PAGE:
Patrick Collison once made a joke that if you erect enough enterprise software billboards, an airport will spontaneously appear around them. It’s a pretty good bet that all of those billboards would say ‘digital transformation’, and that phrase always sounds to me like a parody of tech marketing. It’s got ‘digital!’ in there, and ‘transformation!’ - what on earth could this mean? If you poke away at it a little, though, this describes a pretty interesting generational shift in the technology inside big companies.
Perhaps the best high level way to talk about this is just to say, as a gross generalisation, that in the 60s and 70s giant companies bought mainframes, and in the 80s and 90s the centre of gravity of enterprise IT moved from mainframes to client-server, Oracle, Windows and PCs, and now it’s moving again, to cloud and SaaS, and a bunch of other technologies that come with that.
Moving from mainframes to client-server didn't just mean you went from renting one kind of box to buying another - it changed the whole way that computing worked. In particular, software became a separate business, and there were all sorts of new companies selling you new kinds of software, some of which solved existing problems but some of which changed how a company could operate. SAP made just-in-time supply chains a lot easier, and that enabled Zara, and Tim Cook’s Apple. New categories of software enabled new ways of doing business.
The same shift is happening now, as companies move to the cloud - you go from owning boxes to renting them (perhaps), but more importantly you change what kinds of software you can use. If buying software means a URL, a login and a corporate credit card instead of getting onto the global IT department’s datacenter deployment schedule for sometime in the next three years, then you can have a lot more software from a lot more companies. Okta’s larger customers have an average of 175 different apps. That may be an under-statement - anything up to half of the software in big companies isn't bought through IT at all, and they may not even know about it.
Just like the last time around, that means many more problems can be solved, or discovered, or created. A common thread in most of the enterprise software pitches I've listened to in the last decade is how many opportunities there are to solve a piece of workflow in some very specific department or industry that would never have occurred to you if you weren't deeply familiar with it. Human needs are infinite. There are also common building blocks of technologies or concepts that are now being deployed over and over almost indefinitely - that might mean machine learning but it also might mean taking concepts that are 20 years old (two-sided networks, for example) and applying them to some new industry. These opportunities can be a lot bigger than you might think - Adobe bought frame.io for roughly the same as Avid’s market cap. A network layer that captures the workflows of a whole ecosystem can produce as much value as a highly specialised professional tool used by one part of it. Software eats the world, you might say.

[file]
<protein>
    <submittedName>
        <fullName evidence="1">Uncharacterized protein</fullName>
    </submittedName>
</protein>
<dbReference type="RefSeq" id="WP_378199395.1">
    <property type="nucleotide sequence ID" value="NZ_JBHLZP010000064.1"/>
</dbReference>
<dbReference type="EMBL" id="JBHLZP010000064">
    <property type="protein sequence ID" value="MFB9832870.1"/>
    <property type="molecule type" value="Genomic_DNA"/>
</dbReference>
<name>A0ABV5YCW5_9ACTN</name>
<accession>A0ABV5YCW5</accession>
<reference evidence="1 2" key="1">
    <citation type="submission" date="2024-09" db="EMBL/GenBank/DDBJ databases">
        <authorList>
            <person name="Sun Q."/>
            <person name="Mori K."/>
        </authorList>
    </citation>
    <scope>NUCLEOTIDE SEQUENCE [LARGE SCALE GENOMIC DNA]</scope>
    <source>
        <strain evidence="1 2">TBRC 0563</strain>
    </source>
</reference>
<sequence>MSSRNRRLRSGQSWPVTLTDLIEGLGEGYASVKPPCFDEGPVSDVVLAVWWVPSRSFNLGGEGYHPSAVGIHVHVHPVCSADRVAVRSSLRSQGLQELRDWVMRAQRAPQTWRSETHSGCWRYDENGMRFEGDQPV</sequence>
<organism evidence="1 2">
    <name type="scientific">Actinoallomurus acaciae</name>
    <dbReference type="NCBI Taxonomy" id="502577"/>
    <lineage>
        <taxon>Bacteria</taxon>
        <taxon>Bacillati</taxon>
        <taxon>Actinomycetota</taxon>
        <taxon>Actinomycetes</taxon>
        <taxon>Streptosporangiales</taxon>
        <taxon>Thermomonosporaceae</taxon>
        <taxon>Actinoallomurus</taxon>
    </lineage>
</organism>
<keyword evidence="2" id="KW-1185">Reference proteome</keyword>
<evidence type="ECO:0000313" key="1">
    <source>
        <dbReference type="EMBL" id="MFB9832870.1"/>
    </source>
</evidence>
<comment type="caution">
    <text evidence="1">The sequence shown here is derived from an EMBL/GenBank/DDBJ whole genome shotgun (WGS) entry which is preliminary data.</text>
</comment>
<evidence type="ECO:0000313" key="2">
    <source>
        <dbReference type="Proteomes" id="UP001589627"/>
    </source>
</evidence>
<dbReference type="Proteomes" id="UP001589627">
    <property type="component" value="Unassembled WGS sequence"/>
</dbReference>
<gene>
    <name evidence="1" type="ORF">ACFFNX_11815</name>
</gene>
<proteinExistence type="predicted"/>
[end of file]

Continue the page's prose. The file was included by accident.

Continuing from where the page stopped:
Frame.io is cool, and taps into some current trends in productivity (Fred Wilson also wrote about this here back in 2014), but a lot of this is probably just doing ‘modern software’ over and over again. My favourite example is this slide from Vodafone. Vodafone runs mobile networks in a lot of countries, with hundreds of millions of customers, and so it has 2.6 million invoices to pay every year. Those are all ‘digital’ (indeed, probably Oracle, and note that Vodafone is not an old company), but what could you do with that if you started from scratch today? How many startups does that generate, generalised across 100 other giant companies with similar stories? You can bet that Google doesn’t use Oracle or SAP for its back-office (oh, wait).
It’s also interesting just how long this can take. If you live in Silicon Valley, it would be natural to think that cloud and SaaS are old and done and boring, but this chart from Goldman Sachs, showing a survey of big company CIOs, suggests that less than a quarter of their workflows are in the cloud so far, and they're moving slower than they expected. This stuff takes time, and you don't necessarily have the budget or justification to rebuild everything overnight.
PCs and client-server aren’t going away, or at least, not any time soon. Equally, today’s YC founders weren't born the last time anybody in Silicon Valley thought about mainframes, but IBM’s install base (measured in computing capacity) is still growing - in fact IBM shipped record mainframe capacity last year. When technology becomes obsolete it doesn't stop working, and in fact generally it retreats to its core customers and their core use cases, and puts up prices. That can be a great business, for a while.
On the other hand, the pandemic has created a reason to accelerate all of this. I've spoken to a big CPG company that might be perfectly happy with its ERP, except that it can't ship less than 1,000 units per order and now they want to do direct-to-consumer (this is part of the Shopify story). I've also spoken to people at a huge retailer that was perfectly happy with its point of sale system, but discovered that it can't be extended to do ‘buy online pick up in store’. The old systems are good at the old things.
Most of this won’t be very dramatic - these are multi-year infrastructure migration projects, and a decade-long generational shift (enterprise IT is boring for a reason). But you might also call this ‘gradually, then suddenly’, and it’s a generational shift that in some ways is as fundamental as the consumer internet’s shift from PCs to smartphones. It also sometimes gets buried in all the discussion of VR and crypto, and of what comes after smartphones, but we’ve got another decade or two of ‘digital transformation’, and then it’ll be called something else.